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Open AccessArticle

Physicians’ Understanding and Practices of Pharmacovigilance: Qualitative Experience from A Lower Middle-Income Country

1
Department of Social and Administrative Pharmacy, School of Pharmaceutical Sciences, Universiti Sains Malaysia, 11800 Penang, Malaysia
2
University College of Pharmacy, University of the Punjab, Lahore 54000, Pakistan
*
Author to whom correspondence should be addressed.
Int. J. Environ. Res. Public Health 2020, 17(7), 2209; https://doi.org/10.3390/ijerph17072209 (registering DOI)
Received: 12 January 2020 / Revised: 13 February 2020 / Accepted: 15 February 2020 / Published: 25 March 2020
(This article belongs to the Special Issue Pharmaceutical Policy and Practice Research)
Developed countries have established pharmacovigilance systems to monitor the safety of medicines. However, in the developing world, drug monitoring and reporting are facing enormous challenges. The current study was designed to explore the challenges related to the understanding and practices of physicians in reporting adverse drug reactions in Lahore, Pakistan. Through the purposive sampling technique, 13 physicians were interviewed. All interviews were audio-recorded, transcribed verbatim, and analyzed for a thematic content analysis. The thematic content analysis yielded six major themes: (1) Familiarity with medication safety and adverse drug reaction (ADR) concept, (2) Knowledge about pharmacovigilance activities, (3) Practices related to ADR reporting, (4) Barriers impeding ADR reporting, (5) Acknowledgement of the pharmacist’s role, and (6) System change needs. The majority of the physicians were unaware of the ADR reporting system; however, they were ready to accept practice changes if provided with the required skills and training. A lack of knowledge, time, and interest, a fear of legal liability, poor training, inadequate physicians’ and other healthcare professionals’ communication, and most importantly lack of a proper reporting system were reported as barriers. The findings based on emerging themes can be used to establish an effective pharmacovigilance system in Pakistan. Overall, physicians reported a positive attitude towards practice changes, provided the concerned authorities support and take interest in this poorly acknowledged but most needed component of the healthcare system.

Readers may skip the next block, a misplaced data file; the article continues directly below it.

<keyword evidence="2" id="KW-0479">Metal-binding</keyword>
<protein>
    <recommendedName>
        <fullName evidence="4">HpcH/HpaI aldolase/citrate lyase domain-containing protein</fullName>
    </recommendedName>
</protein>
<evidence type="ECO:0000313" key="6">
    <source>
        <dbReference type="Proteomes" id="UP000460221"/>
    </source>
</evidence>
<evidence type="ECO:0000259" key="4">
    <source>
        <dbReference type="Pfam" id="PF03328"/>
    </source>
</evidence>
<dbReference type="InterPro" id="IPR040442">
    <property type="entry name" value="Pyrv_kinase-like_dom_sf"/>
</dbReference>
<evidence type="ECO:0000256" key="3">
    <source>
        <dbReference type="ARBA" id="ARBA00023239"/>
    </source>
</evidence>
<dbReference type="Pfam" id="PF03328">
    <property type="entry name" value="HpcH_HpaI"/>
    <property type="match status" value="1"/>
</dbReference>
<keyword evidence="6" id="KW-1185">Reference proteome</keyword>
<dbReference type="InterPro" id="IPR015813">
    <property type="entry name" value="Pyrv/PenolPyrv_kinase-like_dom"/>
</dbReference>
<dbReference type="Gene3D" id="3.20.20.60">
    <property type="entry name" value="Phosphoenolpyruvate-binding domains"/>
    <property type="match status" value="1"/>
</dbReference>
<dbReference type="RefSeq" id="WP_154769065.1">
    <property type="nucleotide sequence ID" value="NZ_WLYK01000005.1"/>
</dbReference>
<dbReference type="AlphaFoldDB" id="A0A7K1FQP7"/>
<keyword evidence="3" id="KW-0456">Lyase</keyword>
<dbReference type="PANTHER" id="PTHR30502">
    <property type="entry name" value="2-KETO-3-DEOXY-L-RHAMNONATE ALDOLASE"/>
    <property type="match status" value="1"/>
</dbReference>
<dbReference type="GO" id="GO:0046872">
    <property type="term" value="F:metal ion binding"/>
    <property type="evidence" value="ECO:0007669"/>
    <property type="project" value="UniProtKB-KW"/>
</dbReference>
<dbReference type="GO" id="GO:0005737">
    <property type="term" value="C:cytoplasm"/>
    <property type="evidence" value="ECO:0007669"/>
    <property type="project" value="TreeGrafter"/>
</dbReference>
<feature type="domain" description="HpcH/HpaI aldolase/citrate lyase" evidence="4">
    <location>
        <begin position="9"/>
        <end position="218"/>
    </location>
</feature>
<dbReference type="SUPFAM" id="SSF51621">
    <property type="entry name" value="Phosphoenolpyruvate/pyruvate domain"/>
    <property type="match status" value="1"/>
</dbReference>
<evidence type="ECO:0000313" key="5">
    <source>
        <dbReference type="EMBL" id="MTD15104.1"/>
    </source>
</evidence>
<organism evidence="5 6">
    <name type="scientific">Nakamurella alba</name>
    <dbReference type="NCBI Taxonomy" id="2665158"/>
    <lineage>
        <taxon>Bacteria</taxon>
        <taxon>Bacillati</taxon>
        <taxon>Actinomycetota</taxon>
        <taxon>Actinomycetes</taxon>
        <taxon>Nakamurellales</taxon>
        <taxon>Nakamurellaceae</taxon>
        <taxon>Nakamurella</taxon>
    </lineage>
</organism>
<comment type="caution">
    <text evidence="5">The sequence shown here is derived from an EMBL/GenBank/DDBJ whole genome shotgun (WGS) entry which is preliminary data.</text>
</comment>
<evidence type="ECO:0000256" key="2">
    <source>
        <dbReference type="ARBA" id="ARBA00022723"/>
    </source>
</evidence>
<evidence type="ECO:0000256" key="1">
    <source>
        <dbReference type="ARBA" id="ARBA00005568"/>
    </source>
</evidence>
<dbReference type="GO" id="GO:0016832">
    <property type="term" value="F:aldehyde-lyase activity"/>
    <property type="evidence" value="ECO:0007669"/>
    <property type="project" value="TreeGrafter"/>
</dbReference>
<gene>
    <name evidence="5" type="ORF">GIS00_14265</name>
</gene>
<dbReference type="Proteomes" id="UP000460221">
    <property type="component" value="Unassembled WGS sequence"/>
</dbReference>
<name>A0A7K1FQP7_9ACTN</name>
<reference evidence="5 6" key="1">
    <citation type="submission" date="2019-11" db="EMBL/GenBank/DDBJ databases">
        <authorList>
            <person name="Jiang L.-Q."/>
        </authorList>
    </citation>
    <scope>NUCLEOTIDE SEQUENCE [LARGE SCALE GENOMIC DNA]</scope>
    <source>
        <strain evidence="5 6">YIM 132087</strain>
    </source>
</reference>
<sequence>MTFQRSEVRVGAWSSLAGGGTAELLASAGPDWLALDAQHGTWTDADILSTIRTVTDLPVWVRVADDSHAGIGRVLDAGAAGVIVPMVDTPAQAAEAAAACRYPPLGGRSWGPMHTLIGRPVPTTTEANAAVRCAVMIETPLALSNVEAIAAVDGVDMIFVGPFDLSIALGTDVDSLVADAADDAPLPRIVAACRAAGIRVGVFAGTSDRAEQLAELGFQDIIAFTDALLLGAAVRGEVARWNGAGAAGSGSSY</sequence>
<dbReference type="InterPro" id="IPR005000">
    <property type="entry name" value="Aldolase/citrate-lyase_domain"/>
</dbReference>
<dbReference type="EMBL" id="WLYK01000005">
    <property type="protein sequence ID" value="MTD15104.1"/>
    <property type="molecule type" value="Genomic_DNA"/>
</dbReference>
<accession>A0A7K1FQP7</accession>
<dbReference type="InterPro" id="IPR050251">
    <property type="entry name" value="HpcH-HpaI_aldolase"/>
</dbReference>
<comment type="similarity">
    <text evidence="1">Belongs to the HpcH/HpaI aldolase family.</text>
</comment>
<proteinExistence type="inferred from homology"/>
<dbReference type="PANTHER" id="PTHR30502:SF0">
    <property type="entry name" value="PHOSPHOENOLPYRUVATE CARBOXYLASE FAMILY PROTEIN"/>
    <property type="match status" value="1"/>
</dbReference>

Keywords: physicians; Pakistan; pharmacovigilance; qualitative interview; DRAP physicians; Pakistan; pharmacovigilance; qualitative interview; DRAP
MDPI and ACS Style

Hussain, R.; Hassali, M.A.; ur Rehman, A.; Muneswarao, J.; Hashmi, F. Physicians’ Understanding and Practices of Pharmacovigilance: Qualitative Experience from A Lower Middle-Income Country. Int. J. Environ. Res. Public Health 2020, 17, 2209.

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